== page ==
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Lady Countess Rothes was born Lucy Noël "Noëlle" Martha Dyer-Edwards on December 25, 1884, in London, England. Born into a life of great privilege, Nöelle, Countess of Rothes, is remembered for her heroism during the Titanic disaster of 1912. Her father Thomas was a wealthy landowner, and the family kept homes in London, in the English countryside, and in France.
In the late 1890s, Nöelle met Norman Evelyn Leslie, the 19th Earl of Rothes. The couple married in 1900,
and news of the wedding made the London society pages. Becoming a countess after her marriage, Nöelle met many members of the royal family and attended numerous galas, including the Royal Caledonian Ball, an event supported by Queen Victoria. She and her husband also enjoyed riding, hunting, and boating.
Nöelle gave birth to their first child, Malcolm, in 1902. The couple soon moved to the family estate, Leslie House, in Scotland in 1904. Three years later, they welcomed a second son, John. The countess was active in the community, supporting local charities. As a member of the House of Lords, her husband was often away from home.
Lord Rothes also had a number of business interests. In 1912, he traveled to the United States to explore the possibility of buying a citrus farm in Florida. He then decided to stay on for a time to do some traveling. To deciding to join her husband, Nöelle booked passage on the Titanic in April 1912.
The new addition to the White Star Line had received a lot of media attention, and the Countess of Rothes was among the many distinguished figures who decided to ride on the Titanic's maiden voyage. Other first-class passengers included John Jacob Astor and his young bride Madeleine, Benjamin Guggenheim, Charles Melville Hays, and Major Archibald Butt.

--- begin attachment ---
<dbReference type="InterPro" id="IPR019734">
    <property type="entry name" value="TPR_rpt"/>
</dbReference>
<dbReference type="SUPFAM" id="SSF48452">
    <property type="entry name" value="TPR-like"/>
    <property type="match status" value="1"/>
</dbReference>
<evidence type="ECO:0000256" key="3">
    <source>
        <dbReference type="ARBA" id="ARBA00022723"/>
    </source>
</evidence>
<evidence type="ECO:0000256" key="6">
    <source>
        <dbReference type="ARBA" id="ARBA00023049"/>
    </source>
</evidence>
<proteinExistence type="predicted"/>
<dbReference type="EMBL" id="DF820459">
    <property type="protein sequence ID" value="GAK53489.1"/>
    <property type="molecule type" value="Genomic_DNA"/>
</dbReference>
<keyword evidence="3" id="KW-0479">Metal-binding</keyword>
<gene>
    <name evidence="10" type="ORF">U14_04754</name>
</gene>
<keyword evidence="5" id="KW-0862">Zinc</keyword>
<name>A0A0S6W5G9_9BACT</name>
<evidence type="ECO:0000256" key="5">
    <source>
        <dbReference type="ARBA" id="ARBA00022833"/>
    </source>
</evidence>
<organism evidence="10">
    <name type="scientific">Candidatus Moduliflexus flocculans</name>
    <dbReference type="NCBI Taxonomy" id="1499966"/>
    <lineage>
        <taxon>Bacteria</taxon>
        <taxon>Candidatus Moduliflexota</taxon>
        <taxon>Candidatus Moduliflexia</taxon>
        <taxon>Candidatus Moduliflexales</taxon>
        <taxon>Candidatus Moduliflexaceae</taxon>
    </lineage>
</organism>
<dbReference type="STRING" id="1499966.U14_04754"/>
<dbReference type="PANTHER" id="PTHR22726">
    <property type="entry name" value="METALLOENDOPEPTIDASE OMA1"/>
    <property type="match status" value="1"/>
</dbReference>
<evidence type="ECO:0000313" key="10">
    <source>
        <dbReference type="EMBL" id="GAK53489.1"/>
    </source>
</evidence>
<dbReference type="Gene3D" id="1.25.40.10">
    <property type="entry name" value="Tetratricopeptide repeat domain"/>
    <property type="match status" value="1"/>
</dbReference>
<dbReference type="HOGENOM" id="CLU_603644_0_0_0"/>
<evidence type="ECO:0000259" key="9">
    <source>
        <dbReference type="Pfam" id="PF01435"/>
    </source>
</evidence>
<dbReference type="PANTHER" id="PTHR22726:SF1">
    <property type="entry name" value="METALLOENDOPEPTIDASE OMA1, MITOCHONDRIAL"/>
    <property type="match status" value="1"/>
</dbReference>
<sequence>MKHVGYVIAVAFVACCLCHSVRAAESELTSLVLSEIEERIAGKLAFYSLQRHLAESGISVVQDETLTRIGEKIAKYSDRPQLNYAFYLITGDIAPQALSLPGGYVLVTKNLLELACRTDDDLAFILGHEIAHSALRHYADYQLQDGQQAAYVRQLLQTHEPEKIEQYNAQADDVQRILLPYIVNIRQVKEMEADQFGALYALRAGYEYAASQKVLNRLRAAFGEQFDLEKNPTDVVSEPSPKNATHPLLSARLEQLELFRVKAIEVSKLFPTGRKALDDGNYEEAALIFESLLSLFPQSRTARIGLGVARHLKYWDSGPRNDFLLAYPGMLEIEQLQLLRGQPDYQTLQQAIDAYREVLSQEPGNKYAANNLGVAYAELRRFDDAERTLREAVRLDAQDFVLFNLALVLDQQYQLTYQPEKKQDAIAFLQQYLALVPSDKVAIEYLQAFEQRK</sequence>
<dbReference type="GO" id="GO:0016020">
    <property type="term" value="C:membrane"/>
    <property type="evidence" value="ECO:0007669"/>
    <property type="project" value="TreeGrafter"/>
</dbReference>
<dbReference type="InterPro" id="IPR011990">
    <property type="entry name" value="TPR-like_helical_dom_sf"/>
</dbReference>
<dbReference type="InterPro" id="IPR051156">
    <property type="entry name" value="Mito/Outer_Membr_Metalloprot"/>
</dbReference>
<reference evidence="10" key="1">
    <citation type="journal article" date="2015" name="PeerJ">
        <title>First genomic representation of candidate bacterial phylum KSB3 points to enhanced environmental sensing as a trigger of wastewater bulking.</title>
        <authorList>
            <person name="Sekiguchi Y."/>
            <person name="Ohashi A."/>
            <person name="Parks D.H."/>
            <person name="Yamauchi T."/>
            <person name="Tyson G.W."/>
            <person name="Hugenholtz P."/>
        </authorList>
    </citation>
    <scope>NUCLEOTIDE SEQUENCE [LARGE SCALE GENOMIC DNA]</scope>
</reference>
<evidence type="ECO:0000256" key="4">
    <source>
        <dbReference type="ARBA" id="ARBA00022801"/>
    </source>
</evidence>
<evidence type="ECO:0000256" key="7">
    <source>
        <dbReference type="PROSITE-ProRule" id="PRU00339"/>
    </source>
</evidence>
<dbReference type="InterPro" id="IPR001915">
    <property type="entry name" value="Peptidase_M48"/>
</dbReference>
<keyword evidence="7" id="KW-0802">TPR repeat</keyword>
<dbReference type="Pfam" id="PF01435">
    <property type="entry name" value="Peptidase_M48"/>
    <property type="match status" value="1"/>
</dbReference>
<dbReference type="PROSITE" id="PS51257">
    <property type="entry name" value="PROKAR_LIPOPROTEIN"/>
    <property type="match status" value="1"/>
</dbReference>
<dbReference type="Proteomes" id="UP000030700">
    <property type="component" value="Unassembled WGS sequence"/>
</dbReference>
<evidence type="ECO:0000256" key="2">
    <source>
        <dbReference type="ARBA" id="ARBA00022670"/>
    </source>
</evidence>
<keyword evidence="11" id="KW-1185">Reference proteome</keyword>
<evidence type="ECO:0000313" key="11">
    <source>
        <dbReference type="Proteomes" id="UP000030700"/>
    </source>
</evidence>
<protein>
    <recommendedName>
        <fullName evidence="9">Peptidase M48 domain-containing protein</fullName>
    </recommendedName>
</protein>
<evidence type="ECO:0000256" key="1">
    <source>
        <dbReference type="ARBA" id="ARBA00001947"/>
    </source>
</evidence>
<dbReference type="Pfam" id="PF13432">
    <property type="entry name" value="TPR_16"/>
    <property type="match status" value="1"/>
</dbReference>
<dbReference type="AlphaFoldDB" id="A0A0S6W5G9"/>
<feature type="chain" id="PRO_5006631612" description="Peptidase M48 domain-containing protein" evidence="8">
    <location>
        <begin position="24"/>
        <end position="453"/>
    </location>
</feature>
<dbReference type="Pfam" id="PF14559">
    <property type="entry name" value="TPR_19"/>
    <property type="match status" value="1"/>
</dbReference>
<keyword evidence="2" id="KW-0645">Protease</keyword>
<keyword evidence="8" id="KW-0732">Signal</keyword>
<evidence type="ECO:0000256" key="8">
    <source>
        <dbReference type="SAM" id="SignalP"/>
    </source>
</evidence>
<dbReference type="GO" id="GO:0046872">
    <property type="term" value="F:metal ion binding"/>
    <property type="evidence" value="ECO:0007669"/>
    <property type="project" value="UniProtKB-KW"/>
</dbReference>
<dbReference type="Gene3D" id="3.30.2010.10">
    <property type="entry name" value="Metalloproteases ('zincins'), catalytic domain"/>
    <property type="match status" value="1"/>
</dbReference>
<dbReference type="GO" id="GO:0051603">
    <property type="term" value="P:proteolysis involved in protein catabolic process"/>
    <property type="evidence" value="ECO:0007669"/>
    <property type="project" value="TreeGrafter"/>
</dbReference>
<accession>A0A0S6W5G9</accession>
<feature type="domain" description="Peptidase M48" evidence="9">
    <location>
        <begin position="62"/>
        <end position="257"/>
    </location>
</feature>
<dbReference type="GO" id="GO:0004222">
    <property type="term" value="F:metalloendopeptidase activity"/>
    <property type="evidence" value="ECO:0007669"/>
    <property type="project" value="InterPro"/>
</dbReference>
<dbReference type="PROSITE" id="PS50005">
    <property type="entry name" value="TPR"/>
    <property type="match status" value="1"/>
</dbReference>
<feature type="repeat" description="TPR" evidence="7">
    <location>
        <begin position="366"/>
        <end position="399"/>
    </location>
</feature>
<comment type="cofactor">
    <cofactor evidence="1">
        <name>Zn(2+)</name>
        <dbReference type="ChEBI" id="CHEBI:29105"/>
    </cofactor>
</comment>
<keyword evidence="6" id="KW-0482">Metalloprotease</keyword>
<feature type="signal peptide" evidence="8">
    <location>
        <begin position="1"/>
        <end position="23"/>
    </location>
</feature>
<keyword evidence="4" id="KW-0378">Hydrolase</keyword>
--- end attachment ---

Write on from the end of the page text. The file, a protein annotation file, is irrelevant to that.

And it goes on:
On April 10, 1912, the Titanic began its journey to New York City. The countess was traveling with her cousin Gladys Cherry on what was supposed to be one of the grandest, fastest, and safest ships on the seas. But the Titanic proved to be anything but safe when it struck an iceberg on the night on April 14, 1912. As it became clear that the mighty ship was going to sink, the crew tried to get the passengers onto the lifeboats. During this era, women and children were given the priority for rescue. There was much confusion during this time with too many people and too few boats. And some lifeboats were launched before they were even filled.
Nöelle and her cousin got on Lifeboat 8. According to some reports, there were only 28 passengers on the boat, which was designed to hold 65. The only crew member aboard, Thomas Jones, tried to do the best he could in the situation. A later letter to Jones from Cherry indicated that he, Cherry, Nöelle, and another passenger had wanted to go back to look for other survivors, but they were overruled by the others on the lifeboat.
In this desperate time, Nöelle helped Jones by manning the boat’s tiller and by comforting the other survivors. She worked to maintain the group’s morale until they were rescued the next morning and brought aboard the Carpathia.
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